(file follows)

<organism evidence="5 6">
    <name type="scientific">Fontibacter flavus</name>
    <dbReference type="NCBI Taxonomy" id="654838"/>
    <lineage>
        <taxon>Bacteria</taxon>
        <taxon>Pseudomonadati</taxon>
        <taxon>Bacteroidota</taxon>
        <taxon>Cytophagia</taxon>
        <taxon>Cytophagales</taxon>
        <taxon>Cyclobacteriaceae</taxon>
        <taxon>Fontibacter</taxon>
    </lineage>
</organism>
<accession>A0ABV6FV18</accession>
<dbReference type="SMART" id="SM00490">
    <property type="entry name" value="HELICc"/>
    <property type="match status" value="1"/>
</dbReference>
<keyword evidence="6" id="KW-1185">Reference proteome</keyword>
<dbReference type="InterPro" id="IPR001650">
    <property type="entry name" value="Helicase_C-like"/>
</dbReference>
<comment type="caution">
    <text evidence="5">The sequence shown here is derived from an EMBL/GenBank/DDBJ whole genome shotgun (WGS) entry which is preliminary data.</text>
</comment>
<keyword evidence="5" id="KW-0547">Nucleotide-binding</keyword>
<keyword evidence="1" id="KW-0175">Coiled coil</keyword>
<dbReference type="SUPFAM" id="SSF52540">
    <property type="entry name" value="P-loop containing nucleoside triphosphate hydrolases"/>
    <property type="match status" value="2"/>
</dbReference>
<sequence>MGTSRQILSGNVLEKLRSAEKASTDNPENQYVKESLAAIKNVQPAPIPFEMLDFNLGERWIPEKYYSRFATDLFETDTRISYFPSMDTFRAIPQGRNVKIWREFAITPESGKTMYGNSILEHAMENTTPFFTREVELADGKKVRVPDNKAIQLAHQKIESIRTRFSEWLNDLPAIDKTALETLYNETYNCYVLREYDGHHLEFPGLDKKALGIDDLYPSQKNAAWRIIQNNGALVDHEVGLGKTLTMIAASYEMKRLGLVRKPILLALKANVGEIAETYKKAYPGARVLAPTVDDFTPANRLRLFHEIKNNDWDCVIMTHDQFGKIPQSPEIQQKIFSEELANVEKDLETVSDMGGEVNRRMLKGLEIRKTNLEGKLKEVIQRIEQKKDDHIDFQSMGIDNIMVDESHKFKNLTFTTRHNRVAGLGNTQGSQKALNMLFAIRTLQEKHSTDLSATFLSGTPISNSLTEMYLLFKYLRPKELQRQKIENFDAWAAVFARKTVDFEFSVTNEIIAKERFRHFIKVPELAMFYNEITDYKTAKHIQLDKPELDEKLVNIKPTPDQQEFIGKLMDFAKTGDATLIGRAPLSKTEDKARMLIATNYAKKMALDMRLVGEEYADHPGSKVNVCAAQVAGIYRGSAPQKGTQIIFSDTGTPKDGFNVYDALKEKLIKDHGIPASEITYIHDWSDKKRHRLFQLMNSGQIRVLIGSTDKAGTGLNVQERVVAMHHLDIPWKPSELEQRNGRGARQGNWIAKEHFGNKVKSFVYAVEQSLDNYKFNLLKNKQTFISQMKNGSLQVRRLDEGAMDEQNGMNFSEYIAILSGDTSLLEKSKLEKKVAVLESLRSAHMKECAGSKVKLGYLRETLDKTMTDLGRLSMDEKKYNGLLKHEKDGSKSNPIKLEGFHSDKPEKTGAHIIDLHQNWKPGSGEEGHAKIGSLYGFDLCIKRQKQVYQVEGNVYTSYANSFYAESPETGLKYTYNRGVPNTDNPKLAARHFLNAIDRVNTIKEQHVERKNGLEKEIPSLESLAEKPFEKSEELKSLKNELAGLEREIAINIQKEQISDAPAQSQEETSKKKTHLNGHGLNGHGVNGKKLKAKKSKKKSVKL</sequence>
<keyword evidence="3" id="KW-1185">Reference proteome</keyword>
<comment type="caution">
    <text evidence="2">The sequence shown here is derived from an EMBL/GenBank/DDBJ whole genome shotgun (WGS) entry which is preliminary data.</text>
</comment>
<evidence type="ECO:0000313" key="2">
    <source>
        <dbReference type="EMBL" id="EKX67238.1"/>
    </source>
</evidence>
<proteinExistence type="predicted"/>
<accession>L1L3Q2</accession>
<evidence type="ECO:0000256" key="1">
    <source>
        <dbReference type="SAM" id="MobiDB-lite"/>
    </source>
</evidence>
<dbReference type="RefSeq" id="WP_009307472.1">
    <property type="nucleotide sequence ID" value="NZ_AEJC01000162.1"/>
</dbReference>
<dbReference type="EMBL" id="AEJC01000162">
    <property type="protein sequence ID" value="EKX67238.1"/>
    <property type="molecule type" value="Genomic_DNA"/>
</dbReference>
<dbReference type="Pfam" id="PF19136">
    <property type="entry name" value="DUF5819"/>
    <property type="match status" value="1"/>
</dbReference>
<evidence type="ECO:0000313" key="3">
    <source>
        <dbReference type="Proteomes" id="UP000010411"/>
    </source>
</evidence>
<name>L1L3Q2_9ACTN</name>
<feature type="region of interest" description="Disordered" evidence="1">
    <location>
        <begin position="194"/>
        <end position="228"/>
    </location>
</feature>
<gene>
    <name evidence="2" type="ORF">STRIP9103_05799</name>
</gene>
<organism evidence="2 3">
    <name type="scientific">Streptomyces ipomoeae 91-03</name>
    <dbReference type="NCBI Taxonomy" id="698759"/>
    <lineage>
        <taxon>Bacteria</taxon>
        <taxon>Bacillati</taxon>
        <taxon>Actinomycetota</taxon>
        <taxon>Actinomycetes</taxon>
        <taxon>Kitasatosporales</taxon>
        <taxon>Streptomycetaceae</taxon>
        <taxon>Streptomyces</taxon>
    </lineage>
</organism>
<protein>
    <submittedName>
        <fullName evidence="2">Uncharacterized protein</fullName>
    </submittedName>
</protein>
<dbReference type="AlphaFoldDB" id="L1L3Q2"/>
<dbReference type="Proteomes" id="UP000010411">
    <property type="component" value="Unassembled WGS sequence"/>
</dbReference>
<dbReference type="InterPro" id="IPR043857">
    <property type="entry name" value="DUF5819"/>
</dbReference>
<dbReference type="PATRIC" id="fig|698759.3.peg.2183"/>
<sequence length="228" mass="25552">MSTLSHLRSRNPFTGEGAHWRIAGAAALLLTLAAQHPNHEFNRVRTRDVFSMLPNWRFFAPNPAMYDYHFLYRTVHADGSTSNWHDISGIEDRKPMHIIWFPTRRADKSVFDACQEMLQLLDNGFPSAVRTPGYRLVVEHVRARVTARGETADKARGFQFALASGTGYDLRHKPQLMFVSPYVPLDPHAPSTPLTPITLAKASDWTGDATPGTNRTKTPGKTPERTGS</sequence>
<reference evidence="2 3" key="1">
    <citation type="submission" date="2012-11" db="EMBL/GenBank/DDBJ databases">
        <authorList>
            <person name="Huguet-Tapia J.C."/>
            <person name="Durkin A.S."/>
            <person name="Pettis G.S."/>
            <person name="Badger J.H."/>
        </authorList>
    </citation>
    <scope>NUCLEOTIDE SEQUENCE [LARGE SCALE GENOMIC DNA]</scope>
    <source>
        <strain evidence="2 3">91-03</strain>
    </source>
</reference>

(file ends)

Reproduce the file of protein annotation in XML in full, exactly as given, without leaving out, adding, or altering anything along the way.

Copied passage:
<organism evidence="5 6">
    <name type="scientific">Fontibacter flavus</name>
    <dbReference type="NCBI Taxonomy" id="654838"/>
    <lineage>
        <taxon>Bacteria</taxon>
        <taxon>Pseudomonadati</taxon>
        <taxon>Bacteroidota</taxon>
        <taxon>Cytophagia</taxon>
        <taxon>Cytophagales</taxon>
        <taxon>Cyclobacteriaceae</taxon>
        <taxon>Fontibacter</taxon>
    </lineage>
</organism>
<accession>A0ABV6FV18</accession>
<dbReference type="SMART" id="SM00490">
    <property type="entry name" value="HELICc"/>
    <property type="match status" value="1"/>
</dbReference>
<keyword evidence="6" id="KW-1185">Reference proteome</keyword>
<dbReference type="InterPro" id="IPR001650">
    <property type="entry name" value="Helicase_C-like"/>
</dbReference>
<comment type="caution">
    <text evidence="5">The sequence shown here is derived from an EMBL/GenBank/DDBJ whole genome shotgun (WGS) entry which is preliminary data.</text>
</comment>
<keyword evidence="5" id="KW-0547">Nucleotide-binding</keyword>
<keyword evidence="1" id="KW-0175">Coiled coil</keyword>
<dbReference type="SUPFAM" id="SSF52540">
    <property type="entry name" value="P-loop containing nucleoside triphosphate hydrolases"/>
    <property type="match status" value="2"/>
</dbReference>
<sequence>MGTSRQILSGNVLEKLRSAEKASTDNPENQYVKESLAAIKNVQPAPIPFEMLDFNLGERWIPEKYYSRFATDLFETDTRISYFPSMDTFRAIPQGRNVKIWREFAITPESGKTMYGNSILEHAMENTTPFFTREVELADGKKVRVPDNKAIQLAHQKIESIRTRFSEWLNDLPAIDKTALETLYNETYNCYVLREYDGHHLEFPGLDKKALGIDDLYPSQKNAAWRIIQNNGALVDHEVGLGKTLTMIAASYEMKRLGLVRKPILLALKANVGEIAETYKKAYPGARVLAPTVDDFTPANRLRLFHEIKNNDWDCVIMTHDQFGKIPQSPEIQQKIFSEELANVEKDLETVSDMGGEVNRRMLKGLEIRKTNLEGKLKEVIQRIEQKKDDHIDFQSMGIDNIMVDESHKFKNLTFTTRHNRVAGLGNTQGSQKALNMLFAIRTLQEKHSTDLSATFLSGTPISNSLTEMYLLFKYLRPKELQRQKIENFDAWAAVFARKTVDFEFSVTNEIIAKERFRHFIKVPELAMFYNEITDYKTAKHIQLDKPELDEKLVNIKPTPDQQEFIGKLMDFAKTGDATLIGRAPLSKTEDKARMLIATNYAKKMALDMRLVGEEYADHPGSKVNVCAAQVAGIYRGSAPQKGTQIIFSDTGTPKDGFNVYDALKEKLIKDHGIPASEITYIHDWSDKKRHRLFQLMNSGQIRVLIGSTDKAGTGLNVQERVVAMHHLDIPWKPSELEQRNGRGARQGNWIAKEHFGNKVKSFVYAVEQSLDNYKFNLLKNKQTFISQMKNGSLQVRRLDEGAMDEQNGMNFSEYIAILSGDTSLLEKSKLEKKVAVLESLRSAHMKECAGSKVKLGYLRETLDKTMTDLGRLSMDEKKYNGLLKHEKDGSKSNPIKLEGFHSDKPEKTGAHIIDLHQNWKPGSGEEGHAKIGSLYGFDLCIKRQKQVYQVEGNVYTSYANSFYAESPETGLKYTYNRGVPNTDNPKLAARHFLNAIDRVNTIKEQHVERKNGLEKEIPSLESLAEKPFEKSEELKSLKNELAGLEREIAINIQKEQISDAPAQSQEETSKKKTHLNGHGLNGHGVNGKKLKAKKSKKKSVKL</sequence>
<keyword evidence="3" id="KW-1185">Reference proteome</keyword>
<comment type="caution">
    <text evidence="2">The sequence shown here is derived from an EMBL/GenBank/DDBJ whole genome shotgun (WGS) entry which is preliminary data.</text>
</comment>
<evidence type="ECO:0000313" key="2">
    <source>
        <dbReference type="EMBL" id="EKX67238.1"/>
    </source>
</evidence>
<proteinExistence type="predicted"/>
<accession>L1L3Q2</accession>
<evidence type="ECO:0000256" key="1">
    <source>
        <dbReference type="SAM" id="MobiDB-lite"/>
    </source>
</evidence>
<dbReference type="RefSeq" id="WP_009307472.1">
    <property type="nucleotide sequence ID" value="NZ_AEJC01000162.1"/>
</dbReference>
<dbReference type="EMBL" id="AEJC01000162">
    <property type="protein sequence ID" value="EKX67238.1"/>
    <property type="molecule type" value="Genomic_DNA"/>
</dbReference>
<dbReference type="Pfam" id="PF19136">
    <property type="entry name" value="DUF5819"/>
    <property type="match status" value="1"/>
</dbReference>
<evidence type="ECO:0000313" key="3">
    <source>
        <dbReference type="Proteomes" id="UP000010411"/>
    </source>
</evidence>
<name>L1L3Q2_9ACTN</name>
<feature type="region of interest" description="Disordered" evidence="1">
    <location>
        <begin position="194"/>
        <end position="228"/>
    </location>
</feature>
<gene>
    <name evidence="2" type="ORF">STRIP9103_05799</name>
</gene>
<organism evidence="2 3">
    <name type="scientific">Streptomyces ipomoeae 91-03</name>
    <dbReference type="NCBI Taxonomy" id="698759"/>
    <lineage>
        <taxon>Bacteria</taxon>
        <taxon>Bacillati</taxon>
        <taxon>Actinomycetota</taxon>
        <taxon>Actinomycetes</taxon>
        <taxon>Kitasatosporales</taxon>
        <taxon>Streptomycetaceae</taxon>
        <taxon>Streptomyces</taxon>
    </lineage>
</organism>
<protein>
    <submittedName>
        <fullName evidence="2">Uncharacterized protein</fullName>
    </submittedName>
</protein>
<dbReference type="AlphaFoldDB" id="L1L3Q2"/>
<dbReference type="Proteomes" id="UP000010411">
    <property type="component" value="Unassembled WGS sequence"/>
</dbReference>
<dbReference type="InterPro" id="IPR043857">
    <property type="entry name" value="DUF5819"/>
</dbReference>
<dbReference type="PATRIC" id="fig|698759.3.peg.2183"/>
<sequence length="228" mass="25552">MSTLSHLRSRNPFTGEGAHWRIAGAAALLLTLAAQHPNHEFNRVRTRDVFSMLPNWRFFAPNPAMYDYHFLYRTVHADGSTSNWHDISGIEDRKPMHIIWFPTRRADKSVFDACQEMLQLLDNGFPSAVRTPGYRLVVEHVRARVTARGETADKARGFQFALASGTGYDLRHKPQLMFVSPYVPLDPHAPSTPLTPITLAKASDWTGDATPGTNRTKTPGKTPERTGS</sequence>
<reference evidence="2 3" key="1">
    <citation type="submission" date="2012-11" db="EMBL/GenBank/DDBJ databases">
        <authorList>
            <person name="Huguet-Tapia J.C."/>
            <person name="Durkin A.S."/>
            <person name="Pettis G.S."/>
            <person name="Badger J.H."/>
        </authorList>
    </citation>
    <scope>NUCLEOTIDE SEQUENCE [LARGE SCALE GENOMIC DNA]</scope>
    <source>
        <strain evidence="2 3">91-03</strain>
    </source>
</reference>